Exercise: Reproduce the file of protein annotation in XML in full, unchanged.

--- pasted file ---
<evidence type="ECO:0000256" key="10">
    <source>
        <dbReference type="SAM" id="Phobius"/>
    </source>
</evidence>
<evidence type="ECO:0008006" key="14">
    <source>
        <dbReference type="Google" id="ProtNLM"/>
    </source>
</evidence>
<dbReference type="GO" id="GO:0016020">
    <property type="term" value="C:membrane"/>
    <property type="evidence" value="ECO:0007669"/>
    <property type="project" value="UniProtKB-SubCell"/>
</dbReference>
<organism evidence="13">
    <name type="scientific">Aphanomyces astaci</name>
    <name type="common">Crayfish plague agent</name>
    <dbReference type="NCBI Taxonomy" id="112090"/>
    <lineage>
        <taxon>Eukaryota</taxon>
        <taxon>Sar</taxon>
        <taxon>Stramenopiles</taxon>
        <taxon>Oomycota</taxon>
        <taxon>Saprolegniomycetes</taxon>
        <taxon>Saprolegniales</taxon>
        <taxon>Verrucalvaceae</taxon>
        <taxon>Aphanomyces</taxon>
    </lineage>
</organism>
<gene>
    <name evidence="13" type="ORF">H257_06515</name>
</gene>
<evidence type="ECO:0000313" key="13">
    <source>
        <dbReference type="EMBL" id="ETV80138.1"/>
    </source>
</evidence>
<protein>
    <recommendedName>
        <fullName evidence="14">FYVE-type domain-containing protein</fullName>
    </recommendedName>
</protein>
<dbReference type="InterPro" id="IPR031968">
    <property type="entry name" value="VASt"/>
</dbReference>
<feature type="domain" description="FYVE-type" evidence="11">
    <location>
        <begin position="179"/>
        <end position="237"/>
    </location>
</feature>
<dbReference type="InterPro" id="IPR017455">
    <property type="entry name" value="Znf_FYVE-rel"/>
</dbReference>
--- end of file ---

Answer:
<evidence type="ECO:0000256" key="10">
    <source>
        <dbReference type="SAM" id="Phobius"/>
    </source>
</evidence>
<evidence type="ECO:0008006" key="14">
    <source>
        <dbReference type="Google" id="ProtNLM"/>
    </source>
</evidence>
<dbReference type="GO" id="GO:0016020">
    <property type="term" value="C:membrane"/>
    <property type="evidence" value="ECO:0007669"/>
    <property type="project" value="UniProtKB-SubCell"/>
</dbReference>
<organism evidence="13">
    <name type="scientific">Aphanomyces astaci</name>
    <name type="common">Crayfish plague agent</name>
    <dbReference type="NCBI Taxonomy" id="112090"/>
    <lineage>
        <taxon>Eukaryota</taxon>
        <taxon>Sar</taxon>
        <taxon>Stramenopiles</taxon>
        <taxon>Oomycota</taxon>
        <taxon>Saprolegniomycetes</taxon>
        <taxon>Saprolegniales</taxon>
        <taxon>Verrucalvaceae</taxon>
        <taxon>Aphanomyces</taxon>
    </lineage>
</organism>
<gene>
    <name evidence="13" type="ORF">H257_06515</name>
</gene>
<evidence type="ECO:0000313" key="13">
    <source>
        <dbReference type="EMBL" id="ETV80138.1"/>
    </source>
</evidence>
<protein>
    <recommendedName>
        <fullName evidence="14">FYVE-type domain-containing protein</fullName>
    </recommendedName>
</protein>
<dbReference type="InterPro" id="IPR031968">
    <property type="entry name" value="VASt"/>
</dbReference>
<feature type="domain" description="FYVE-type" evidence="11">
    <location>
        <begin position="179"/>
        <end position="237"/>
    </location>
</feature>
<dbReference type="InterPro" id="IPR017455">
    <property type="entry name" value="Znf_FYVE-rel"/>
</dbReference>